Just hope the car you're chasing doesn't have 'Tweels'

Never mind the fact that it probably won't — at least not anytime soon — what the heck are 'Tweels' anyway?

An innovative tire design from Michelin makes vehicles equipped with it all but invulnerable to spike strips and other tire-flattening devices. Fear not, however — it’s not very likely you’re going to be chasing anyone who has these installed.

In 2005, Michelin introduced the Tweel, a portmanteau (that is, a word made up of two other words — this has been your capsule vocabulary lesson for the day, no extra charge!) of “tire” and “wheel.” A Tweel looks a little like an old-fashioned wagon wheel, with polyurethane spikes forming the spokes and conventional rubber making up the tread portion. The design completely eliminates the pneumatic tire casing, so there’s nothing for the quills in a tire-shredder to puncture.

Unlike a wagon wheel, the Tweel isn’t completely rigid. The polyurethane spokes flex under load, with the amount of flex determined by engineering. Heavier vehicles would have stiffer spokes, but all Tweel spokes would flex to some degree, so that the ride wasn’t too rocky. In fact, because the spokes on a Tweel are tunable both laterally and vertically, they could outperform tires of the more traditional design.

The design is far more environmentally-friendly than conventional tires. When the tread is worn down enough that the Tweel has to be replaced, there is considerably less waste material than would be the case with a standard tire. It’s even conceivable that a Tweel could be re-treaded, keeping the entire assembly out of a landfill.

So, why haven’t we seen more Tweels on the road? There are some performance problems that haven’t yet been overcome. The most significant issue is vibration. This isn’t a problem at low speeds, but above 50 mph, Tweels get palsied. This generates both noise and heat. The noise is bothersome to drivers, and the heat causes premature wear of the tire tread.

There are some Tweels out there, but they’re on low-speed vehicles, like earthmovers and Segways. In those applications, the absence of high-pressure tires is a big advantage, and vibration isn’t an issue because the Tweels never roll all that fast. They may also find a place on military vehicles, as they have better resistance to mines and IEDs than conventional tires, and they deflect shock waves away from the vehicle.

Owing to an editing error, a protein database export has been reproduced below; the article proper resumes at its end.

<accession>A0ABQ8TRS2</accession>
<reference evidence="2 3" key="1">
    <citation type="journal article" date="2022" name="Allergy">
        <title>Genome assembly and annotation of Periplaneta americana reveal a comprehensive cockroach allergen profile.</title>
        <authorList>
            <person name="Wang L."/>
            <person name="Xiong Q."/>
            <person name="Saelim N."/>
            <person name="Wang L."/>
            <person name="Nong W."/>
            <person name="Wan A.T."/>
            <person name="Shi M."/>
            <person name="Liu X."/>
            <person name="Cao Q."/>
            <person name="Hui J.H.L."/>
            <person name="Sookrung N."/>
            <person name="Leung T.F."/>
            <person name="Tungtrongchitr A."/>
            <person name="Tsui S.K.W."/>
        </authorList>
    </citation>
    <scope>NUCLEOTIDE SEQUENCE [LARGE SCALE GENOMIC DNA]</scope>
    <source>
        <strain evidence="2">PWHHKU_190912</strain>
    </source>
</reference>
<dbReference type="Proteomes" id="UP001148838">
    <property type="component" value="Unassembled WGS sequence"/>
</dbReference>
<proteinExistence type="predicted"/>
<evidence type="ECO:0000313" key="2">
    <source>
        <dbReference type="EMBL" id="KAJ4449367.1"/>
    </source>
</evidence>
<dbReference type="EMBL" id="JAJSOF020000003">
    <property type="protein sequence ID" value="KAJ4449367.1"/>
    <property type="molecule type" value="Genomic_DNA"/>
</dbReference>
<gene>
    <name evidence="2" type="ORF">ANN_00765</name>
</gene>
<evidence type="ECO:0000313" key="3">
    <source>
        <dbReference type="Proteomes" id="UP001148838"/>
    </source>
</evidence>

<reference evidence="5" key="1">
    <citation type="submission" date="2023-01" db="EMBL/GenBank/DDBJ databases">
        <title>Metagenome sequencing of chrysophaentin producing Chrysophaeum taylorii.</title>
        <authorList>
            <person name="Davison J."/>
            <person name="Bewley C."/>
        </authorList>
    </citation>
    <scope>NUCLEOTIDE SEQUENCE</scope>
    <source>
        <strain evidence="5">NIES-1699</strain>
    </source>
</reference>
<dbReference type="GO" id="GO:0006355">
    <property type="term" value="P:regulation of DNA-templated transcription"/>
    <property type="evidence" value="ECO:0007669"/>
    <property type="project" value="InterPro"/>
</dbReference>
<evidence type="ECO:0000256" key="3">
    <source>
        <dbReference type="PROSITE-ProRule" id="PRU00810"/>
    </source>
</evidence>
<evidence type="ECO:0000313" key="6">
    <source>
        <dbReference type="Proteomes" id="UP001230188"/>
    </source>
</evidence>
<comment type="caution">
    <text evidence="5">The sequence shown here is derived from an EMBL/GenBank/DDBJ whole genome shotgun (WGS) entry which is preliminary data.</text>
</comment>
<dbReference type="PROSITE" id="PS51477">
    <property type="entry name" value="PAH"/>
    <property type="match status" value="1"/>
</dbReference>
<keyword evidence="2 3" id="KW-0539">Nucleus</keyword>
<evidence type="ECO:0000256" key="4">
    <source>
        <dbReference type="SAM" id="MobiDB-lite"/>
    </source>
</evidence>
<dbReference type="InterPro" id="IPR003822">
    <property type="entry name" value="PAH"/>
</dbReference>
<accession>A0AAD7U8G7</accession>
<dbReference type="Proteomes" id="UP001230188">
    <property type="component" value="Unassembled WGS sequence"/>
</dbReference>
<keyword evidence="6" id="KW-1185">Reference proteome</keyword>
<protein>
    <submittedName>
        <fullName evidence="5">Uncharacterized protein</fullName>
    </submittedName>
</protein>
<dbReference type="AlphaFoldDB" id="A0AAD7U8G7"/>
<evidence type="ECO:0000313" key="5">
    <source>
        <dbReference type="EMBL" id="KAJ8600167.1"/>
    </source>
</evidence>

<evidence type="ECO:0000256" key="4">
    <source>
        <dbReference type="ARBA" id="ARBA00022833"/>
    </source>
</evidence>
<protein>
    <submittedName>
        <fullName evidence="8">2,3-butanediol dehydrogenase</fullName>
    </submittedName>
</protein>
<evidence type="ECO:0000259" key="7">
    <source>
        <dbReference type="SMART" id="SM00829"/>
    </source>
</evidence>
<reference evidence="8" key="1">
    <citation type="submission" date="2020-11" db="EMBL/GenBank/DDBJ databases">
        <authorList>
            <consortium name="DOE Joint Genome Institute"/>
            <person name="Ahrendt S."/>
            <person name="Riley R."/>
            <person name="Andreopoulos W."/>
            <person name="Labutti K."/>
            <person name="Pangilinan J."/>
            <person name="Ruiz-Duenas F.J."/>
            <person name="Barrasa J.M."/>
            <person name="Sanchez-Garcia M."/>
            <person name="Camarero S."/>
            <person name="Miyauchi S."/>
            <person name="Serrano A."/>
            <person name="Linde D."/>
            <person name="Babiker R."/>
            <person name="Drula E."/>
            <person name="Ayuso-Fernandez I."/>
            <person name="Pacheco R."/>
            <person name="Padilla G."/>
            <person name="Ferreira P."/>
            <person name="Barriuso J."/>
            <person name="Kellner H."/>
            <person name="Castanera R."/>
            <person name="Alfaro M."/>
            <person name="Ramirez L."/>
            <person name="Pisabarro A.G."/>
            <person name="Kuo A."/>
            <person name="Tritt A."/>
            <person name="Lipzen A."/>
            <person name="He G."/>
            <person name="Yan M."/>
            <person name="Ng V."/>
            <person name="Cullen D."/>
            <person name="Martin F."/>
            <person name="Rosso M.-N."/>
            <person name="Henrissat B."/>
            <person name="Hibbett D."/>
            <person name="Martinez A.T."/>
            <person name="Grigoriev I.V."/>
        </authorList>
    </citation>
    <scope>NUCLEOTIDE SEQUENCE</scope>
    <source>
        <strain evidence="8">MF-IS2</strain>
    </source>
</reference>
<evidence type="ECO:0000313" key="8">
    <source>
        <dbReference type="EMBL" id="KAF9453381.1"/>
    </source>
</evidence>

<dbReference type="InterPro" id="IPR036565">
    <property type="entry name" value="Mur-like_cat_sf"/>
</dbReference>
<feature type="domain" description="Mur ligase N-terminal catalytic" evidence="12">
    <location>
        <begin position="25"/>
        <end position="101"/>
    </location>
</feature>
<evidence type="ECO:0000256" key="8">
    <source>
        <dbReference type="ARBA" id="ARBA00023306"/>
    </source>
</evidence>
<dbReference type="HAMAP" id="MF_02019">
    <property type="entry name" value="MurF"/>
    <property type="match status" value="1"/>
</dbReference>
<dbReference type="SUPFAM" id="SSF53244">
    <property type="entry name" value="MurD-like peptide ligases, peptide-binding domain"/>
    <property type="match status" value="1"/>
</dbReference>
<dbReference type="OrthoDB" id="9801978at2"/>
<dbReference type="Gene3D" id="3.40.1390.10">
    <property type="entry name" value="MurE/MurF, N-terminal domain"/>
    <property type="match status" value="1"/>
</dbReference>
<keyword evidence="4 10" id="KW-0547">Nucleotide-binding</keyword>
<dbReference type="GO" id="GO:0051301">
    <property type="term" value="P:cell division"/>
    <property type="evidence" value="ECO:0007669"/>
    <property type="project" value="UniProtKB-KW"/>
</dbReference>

About the author

Tim Dees is a writer, editor, trainer, and former law enforcement officer. After 15 years as a police officer with the Reno Police Department and elsewhere in Northern Nevada, Tim taught criminal justice as a full-time professor and instructor at colleges in Wisconsin, West Virginia, Georgia, and Oregon.

He was also a regional training coordinator for the Oregon Dept. of Public Safety Standards & Training, providing in-service training to 65 criminal justice agencies in central and eastern Oregon.

Tim has written more than 300 articles for nearly every national law enforcement publication in the United States, and is the author of The Truth About Cops, published by Hyperink Press. In 2005, Tim became the first editor-in-chief for Officer.com, moving to the same position for LawOfficer.com at the beginning of 2008. He now writes on applications of technology in law enforcement from his home in SE Washington state.

Tim holds a bachelor’s degree in biological science from San José State University, a master’s degree in criminal justice from The University of Alabama, and the Certified Protection Professional credential from ASIS International. He serves on the executive board of the Public Safety Writers Association.

Dees can be reached at tim.dees@policeone.com.

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